NEC Corp. took the wraps off its MG8000 Gigabit Ethernet multiplexer on Wednesday as the Networld+Interop 2001 Tokyo exhibition opened its doors.
The multiplexer is primarily designed for use on metropolitan area networks (MANs) and takes combine traffic from up to 32 fibre-optic cables carrying 100M bps (bits per second) Ethernet into a single fibre-optic cable.
“The first major application (for the multiplexer) may be for optical Ethernet broadband access systems,” said Shuji Suzuki, manager of NEC Networks’ development laboratories. Japanese carriers are just beginning to roll out fiber-to-the-home (FTTH) based services in central Tokyo using optical Ethernet. “The 100M bps broadband service is becoming popular. In this case, the aggregated amount of traffic can be increased to several gigabits per second.”
The device consists of up to four optical Ethernet multiplexers and a CWDM (coarse wavelength division multiplexing) unit. Each of the optical Ethernet units has eight ports and is capable of taking up to eight signals and mixing them, using time division multiplex, into a single 10G bps optical signal. The CWDM unit can take the 10G bps output from the four multiplexers and mix them into a single 40G bps CWDM optical stream.
Two different versions of the CWDM unit are available. One version has a 1.3-micrometre laser and is capable of producing a signal that can travel up to 10 kilometres while the second version uses a more expensive 1.55-micrometer laser and can send a signal up to 40 kilometres. CWDM systems are designed for short-haul networks in which light waves are spaced farther apart than on the dense WDM (DWDM) systems used in long-distance networks like backbones and submarine cables.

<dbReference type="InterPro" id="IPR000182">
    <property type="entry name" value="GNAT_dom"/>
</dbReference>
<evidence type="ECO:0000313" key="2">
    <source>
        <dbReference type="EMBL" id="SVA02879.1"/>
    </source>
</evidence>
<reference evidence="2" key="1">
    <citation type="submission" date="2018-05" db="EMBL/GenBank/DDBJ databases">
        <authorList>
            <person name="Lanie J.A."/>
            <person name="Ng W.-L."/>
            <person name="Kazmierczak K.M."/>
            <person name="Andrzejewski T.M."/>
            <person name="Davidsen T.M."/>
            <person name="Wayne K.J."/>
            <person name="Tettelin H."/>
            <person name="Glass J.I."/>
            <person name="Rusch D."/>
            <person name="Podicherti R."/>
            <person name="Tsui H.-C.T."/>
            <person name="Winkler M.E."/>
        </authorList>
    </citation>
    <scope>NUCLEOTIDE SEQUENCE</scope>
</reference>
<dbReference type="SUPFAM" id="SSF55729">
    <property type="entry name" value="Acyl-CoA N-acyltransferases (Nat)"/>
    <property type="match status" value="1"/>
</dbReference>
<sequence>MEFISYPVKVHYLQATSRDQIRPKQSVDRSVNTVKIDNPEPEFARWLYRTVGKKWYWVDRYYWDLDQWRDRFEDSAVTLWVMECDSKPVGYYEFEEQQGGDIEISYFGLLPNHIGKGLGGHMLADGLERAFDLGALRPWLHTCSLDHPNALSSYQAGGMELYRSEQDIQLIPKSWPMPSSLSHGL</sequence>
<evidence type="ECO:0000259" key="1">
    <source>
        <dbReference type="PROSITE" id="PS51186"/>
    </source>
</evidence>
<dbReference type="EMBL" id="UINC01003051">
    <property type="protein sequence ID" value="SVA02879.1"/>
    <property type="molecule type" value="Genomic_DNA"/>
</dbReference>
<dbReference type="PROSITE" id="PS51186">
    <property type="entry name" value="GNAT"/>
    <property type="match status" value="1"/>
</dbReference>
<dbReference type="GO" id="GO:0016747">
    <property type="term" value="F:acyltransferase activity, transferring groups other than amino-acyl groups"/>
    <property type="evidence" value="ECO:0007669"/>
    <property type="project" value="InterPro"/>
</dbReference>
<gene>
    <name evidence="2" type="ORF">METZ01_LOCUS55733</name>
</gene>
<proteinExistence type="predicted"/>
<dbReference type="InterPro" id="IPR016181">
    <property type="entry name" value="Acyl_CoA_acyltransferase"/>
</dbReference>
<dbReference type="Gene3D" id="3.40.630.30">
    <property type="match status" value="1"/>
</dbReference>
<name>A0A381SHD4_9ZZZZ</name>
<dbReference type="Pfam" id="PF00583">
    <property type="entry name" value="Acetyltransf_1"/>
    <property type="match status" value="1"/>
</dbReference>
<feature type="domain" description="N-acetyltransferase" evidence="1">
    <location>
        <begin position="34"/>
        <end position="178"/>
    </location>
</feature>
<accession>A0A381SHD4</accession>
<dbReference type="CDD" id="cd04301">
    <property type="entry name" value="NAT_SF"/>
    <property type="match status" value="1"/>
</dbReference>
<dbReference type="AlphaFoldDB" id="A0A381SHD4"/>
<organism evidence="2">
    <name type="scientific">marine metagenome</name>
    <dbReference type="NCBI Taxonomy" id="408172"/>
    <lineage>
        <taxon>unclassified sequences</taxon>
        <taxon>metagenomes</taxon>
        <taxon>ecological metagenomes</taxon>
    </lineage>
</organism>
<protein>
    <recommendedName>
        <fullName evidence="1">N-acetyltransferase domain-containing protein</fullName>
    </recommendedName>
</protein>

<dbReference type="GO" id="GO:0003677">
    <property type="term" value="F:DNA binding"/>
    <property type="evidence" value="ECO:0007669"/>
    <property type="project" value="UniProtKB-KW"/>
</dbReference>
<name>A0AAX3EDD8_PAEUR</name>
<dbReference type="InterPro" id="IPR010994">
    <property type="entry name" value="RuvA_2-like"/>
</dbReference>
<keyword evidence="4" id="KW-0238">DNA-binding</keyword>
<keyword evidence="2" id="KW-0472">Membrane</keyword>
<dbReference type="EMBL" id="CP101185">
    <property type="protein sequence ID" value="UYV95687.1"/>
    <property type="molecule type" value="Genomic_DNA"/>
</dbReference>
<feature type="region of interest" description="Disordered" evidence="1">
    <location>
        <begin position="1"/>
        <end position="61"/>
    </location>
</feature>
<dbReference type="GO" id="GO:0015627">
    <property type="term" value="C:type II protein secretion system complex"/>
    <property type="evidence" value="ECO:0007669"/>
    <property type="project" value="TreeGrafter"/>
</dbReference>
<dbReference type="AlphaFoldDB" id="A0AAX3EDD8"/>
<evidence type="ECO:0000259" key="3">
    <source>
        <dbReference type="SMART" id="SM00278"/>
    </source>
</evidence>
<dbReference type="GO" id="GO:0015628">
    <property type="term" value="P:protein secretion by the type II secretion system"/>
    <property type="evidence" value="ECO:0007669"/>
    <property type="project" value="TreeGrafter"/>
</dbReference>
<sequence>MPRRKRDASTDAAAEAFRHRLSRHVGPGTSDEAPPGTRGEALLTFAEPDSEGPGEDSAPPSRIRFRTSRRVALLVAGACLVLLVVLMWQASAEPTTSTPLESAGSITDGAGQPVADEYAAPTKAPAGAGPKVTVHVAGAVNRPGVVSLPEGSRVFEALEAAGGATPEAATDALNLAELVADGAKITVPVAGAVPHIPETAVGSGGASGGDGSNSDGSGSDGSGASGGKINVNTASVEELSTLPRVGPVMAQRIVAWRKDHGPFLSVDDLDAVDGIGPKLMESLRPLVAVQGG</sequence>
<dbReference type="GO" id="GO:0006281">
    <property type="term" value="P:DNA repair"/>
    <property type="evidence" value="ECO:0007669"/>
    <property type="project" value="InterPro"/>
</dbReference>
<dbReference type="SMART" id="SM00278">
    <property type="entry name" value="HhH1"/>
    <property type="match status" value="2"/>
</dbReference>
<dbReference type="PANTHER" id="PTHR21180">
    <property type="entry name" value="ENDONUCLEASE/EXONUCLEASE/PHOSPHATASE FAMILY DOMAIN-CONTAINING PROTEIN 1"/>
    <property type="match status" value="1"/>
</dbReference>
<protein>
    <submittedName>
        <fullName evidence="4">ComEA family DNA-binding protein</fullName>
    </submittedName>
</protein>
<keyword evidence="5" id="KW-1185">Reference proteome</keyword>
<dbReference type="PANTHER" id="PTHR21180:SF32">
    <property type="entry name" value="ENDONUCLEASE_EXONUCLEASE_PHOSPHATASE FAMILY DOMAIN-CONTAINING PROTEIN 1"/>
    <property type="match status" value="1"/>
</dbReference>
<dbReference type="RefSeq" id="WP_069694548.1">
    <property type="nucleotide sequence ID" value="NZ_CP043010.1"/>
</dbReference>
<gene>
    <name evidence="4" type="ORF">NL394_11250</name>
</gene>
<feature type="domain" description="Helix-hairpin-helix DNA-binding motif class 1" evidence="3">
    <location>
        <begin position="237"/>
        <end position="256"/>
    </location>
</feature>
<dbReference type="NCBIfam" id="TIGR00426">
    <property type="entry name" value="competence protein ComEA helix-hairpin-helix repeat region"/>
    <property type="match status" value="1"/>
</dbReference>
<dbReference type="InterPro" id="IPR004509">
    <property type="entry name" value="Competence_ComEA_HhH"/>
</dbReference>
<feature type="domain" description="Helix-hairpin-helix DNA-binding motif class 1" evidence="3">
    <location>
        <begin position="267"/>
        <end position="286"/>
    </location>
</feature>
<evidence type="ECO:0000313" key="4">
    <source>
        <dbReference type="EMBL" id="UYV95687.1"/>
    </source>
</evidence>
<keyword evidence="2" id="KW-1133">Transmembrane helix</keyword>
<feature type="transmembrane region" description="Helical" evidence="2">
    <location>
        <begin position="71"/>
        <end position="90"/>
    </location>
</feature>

“A second application is maybe as a transport system between data centres and Internet exchange points,” said Suzuki, outlining the company’s hope that, in addition to FTTH systems, the new hardware will find customers among data centre users who need to connect to local Internet exchanges. Many data centers are being constructed within 40 kilometres of major Internet exchange points and need to high-capacity links to the exchanges.
NEC expects to start shipping the product in Japan in September and will follow with launches in North America and Europe, the precise timing of which has not yet been decided. In Japan the unit in minimum configuration will cost 8 million yen (US$66,667).
NEC, in Tokyo, can be contacted at http://www.nec-global.com/.